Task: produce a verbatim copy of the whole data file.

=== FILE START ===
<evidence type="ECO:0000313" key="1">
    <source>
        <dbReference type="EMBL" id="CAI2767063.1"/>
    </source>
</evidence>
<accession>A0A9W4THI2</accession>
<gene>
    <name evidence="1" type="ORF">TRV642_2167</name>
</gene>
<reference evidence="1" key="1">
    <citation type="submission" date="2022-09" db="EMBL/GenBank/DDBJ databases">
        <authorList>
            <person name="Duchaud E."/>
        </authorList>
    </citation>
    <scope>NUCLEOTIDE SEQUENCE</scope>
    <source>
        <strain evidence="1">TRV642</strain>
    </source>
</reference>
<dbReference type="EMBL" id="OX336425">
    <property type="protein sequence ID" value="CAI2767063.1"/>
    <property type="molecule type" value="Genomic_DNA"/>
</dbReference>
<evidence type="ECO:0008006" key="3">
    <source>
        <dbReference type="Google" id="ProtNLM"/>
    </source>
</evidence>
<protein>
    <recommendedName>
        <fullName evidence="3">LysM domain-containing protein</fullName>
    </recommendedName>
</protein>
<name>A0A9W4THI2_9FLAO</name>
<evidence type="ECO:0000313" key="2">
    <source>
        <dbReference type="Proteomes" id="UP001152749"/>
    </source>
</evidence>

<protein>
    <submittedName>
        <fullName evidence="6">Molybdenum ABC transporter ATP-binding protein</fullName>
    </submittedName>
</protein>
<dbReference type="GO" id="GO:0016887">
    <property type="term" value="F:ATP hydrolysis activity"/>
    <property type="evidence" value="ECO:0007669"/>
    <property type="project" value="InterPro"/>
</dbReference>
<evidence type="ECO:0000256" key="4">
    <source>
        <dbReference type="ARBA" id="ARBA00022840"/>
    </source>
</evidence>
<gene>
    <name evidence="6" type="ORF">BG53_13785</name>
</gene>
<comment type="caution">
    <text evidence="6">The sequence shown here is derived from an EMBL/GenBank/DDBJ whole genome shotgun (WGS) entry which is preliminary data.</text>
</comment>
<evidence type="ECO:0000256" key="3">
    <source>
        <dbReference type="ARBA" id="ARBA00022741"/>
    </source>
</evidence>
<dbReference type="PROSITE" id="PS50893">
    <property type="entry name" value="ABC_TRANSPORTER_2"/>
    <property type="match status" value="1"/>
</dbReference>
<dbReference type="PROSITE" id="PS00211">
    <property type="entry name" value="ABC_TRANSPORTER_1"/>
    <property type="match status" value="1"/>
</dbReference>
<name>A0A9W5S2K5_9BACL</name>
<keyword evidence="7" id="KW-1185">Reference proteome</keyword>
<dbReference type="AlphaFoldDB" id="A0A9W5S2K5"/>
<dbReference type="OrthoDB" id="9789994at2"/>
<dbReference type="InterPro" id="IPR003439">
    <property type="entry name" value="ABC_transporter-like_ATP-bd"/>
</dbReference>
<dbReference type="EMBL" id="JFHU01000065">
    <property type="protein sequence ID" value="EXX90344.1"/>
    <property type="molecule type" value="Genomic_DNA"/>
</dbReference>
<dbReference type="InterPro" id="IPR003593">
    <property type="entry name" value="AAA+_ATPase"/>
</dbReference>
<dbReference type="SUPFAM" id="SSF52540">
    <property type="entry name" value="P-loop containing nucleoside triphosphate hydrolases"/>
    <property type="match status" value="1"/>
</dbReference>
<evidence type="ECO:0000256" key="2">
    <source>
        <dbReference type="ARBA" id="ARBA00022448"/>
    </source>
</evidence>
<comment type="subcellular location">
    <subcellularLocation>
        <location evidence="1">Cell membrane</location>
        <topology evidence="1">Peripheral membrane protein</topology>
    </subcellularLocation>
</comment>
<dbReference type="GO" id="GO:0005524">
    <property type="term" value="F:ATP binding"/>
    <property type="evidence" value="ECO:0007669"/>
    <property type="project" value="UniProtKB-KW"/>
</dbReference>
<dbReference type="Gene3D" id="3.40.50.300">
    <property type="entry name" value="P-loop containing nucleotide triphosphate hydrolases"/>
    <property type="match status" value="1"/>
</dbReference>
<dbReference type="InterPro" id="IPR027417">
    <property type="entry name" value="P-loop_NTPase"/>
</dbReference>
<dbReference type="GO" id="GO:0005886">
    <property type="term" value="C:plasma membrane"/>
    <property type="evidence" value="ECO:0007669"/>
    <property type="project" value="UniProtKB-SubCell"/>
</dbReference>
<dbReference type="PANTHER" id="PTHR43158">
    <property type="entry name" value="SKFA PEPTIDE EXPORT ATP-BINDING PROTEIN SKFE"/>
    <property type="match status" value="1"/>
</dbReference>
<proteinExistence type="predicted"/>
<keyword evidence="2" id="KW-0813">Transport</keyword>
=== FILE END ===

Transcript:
<evidence type="ECO:0000313" key="1">
    <source>
        <dbReference type="EMBL" id="CAI2767063.1"/>
    </source>
</evidence>
<accession>A0A9W4THI2</accession>
<gene>
    <name evidence="1" type="ORF">TRV642_2167</name>
</gene>
<reference evidence="1" key="1">
    <citation type="submission" date="2022-09" db="EMBL/GenBank/DDBJ databases">
        <authorList>
            <person name="Duchaud E."/>
        </authorList>
    </citation>
    <scope>NUCLEOTIDE SEQUENCE</scope>
    <source>
        <strain evidence="1">TRV642</strain>
    </source>
</reference>
<dbReference type="EMBL" id="OX336425">
    <property type="protein sequence ID" value="CAI2767063.1"/>
    <property type="molecule type" value="Genomic_DNA"/>
</dbReference>
<evidence type="ECO:0008006" key="3">
    <source>
        <dbReference type="Google" id="ProtNLM"/>
    </source>
</evidence>
<protein>
    <recommendedName>
        <fullName evidence="3">LysM domain-containing protein</fullName>
    </recommendedName>
</protein>
<name>A0A9W4THI2_9FLAO</name>
<evidence type="ECO:0000313" key="2">
    <source>
        <dbReference type="Proteomes" id="UP001152749"/>
    </source>
</evidence>

<protein>
    <submittedName>
        <fullName evidence="6">Molybdenum ABC transporter ATP-binding protein</fullName>
    </submittedName>
</protein>
<dbReference type="GO" id="GO:0016887">
    <property type="term" value="F:ATP hydrolysis activity"/>
    <property type="evidence" value="ECO:0007669"/>
    <property type="project" value="InterPro"/>
</dbReference>
<evidence type="ECO:0000256" key="4">
    <source>
        <dbReference type="ARBA" id="ARBA00022840"/>
    </source>
</evidence>
<gene>
    <name evidence="6" type="ORF">BG53_13785</name>
</gene>
<comment type="caution">
    <text evidence="6">The sequence shown here is derived from an EMBL/GenBank/DDBJ whole genome shotgun (WGS) entry which is preliminary data.</text>
</comment>
<evidence type="ECO:0000256" key="3">
    <source>
        <dbReference type="ARBA" id="ARBA00022741"/>
    </source>
</evidence>
<dbReference type="PROSITE" id="PS50893">
    <property type="entry name" value="ABC_TRANSPORTER_2"/>
    <property type="match status" value="1"/>
</dbReference>
<dbReference type="PROSITE" id="PS00211">
    <property type="entry name" value="ABC_TRANSPORTER_1"/>
    <property type="match status" value="1"/>
</dbReference>
<name>A0A9W5S2K5_9BACL</name>
<keyword evidence="7" id="KW-1185">Reference proteome</keyword>
<dbReference type="AlphaFoldDB" id="A0A9W5S2K5"/>
<dbReference type="OrthoDB" id="9789994at2"/>
<dbReference type="InterPro" id="IPR003439">
    <property type="entry name" value="ABC_transporter-like_ATP-bd"/>
</dbReference>
<dbReference type="EMBL" id="JFHU01000065">
    <property type="protein sequence ID" value="EXX90344.1"/>
    <property type="molecule type" value="Genomic_DNA"/>
</dbReference>
<dbReference type="InterPro" id="IPR003593">
    <property type="entry name" value="AAA+_ATPase"/>
</dbReference>
<dbReference type="SUPFAM" id="SSF52540">
    <property type="entry name" value="P-loop containing nucleoside triphosphate hydrolases"/>
    <property type="match status" value="1"/>
</dbReference>
<evidence type="ECO:0000256" key="2">
    <source>
        <dbReference type="ARBA" id="ARBA00022448"/>
    </source>
</evidence>
<comment type="subcellular location">
    <subcellularLocation>
        <location evidence="1">Cell membrane</location>
        <topology evidence="1">Peripheral membrane protein</topology>
    </subcellularLocation>
</comment>
<dbReference type="GO" id="GO:0005524">
    <property type="term" value="F:ATP binding"/>
    <property type="evidence" value="ECO:0007669"/>
    <property type="project" value="UniProtKB-KW"/>
</dbReference>
<dbReference type="Gene3D" id="3.40.50.300">
    <property type="entry name" value="P-loop containing nucleotide triphosphate hydrolases"/>
    <property type="match status" value="1"/>
</dbReference>
<dbReference type="InterPro" id="IPR027417">
    <property type="entry name" value="P-loop_NTPase"/>
</dbReference>
<dbReference type="GO" id="GO:0005886">
    <property type="term" value="C:plasma membrane"/>
    <property type="evidence" value="ECO:0007669"/>
    <property type="project" value="UniProtKB-SubCell"/>
</dbReference>
<dbReference type="PANTHER" id="PTHR43158">
    <property type="entry name" value="SKFA PEPTIDE EXPORT ATP-BINDING PROTEIN SKFE"/>
    <property type="match status" value="1"/>
</dbReference>
<proteinExistence type="predicted"/>
<keyword evidence="2" id="KW-0813">Transport</keyword>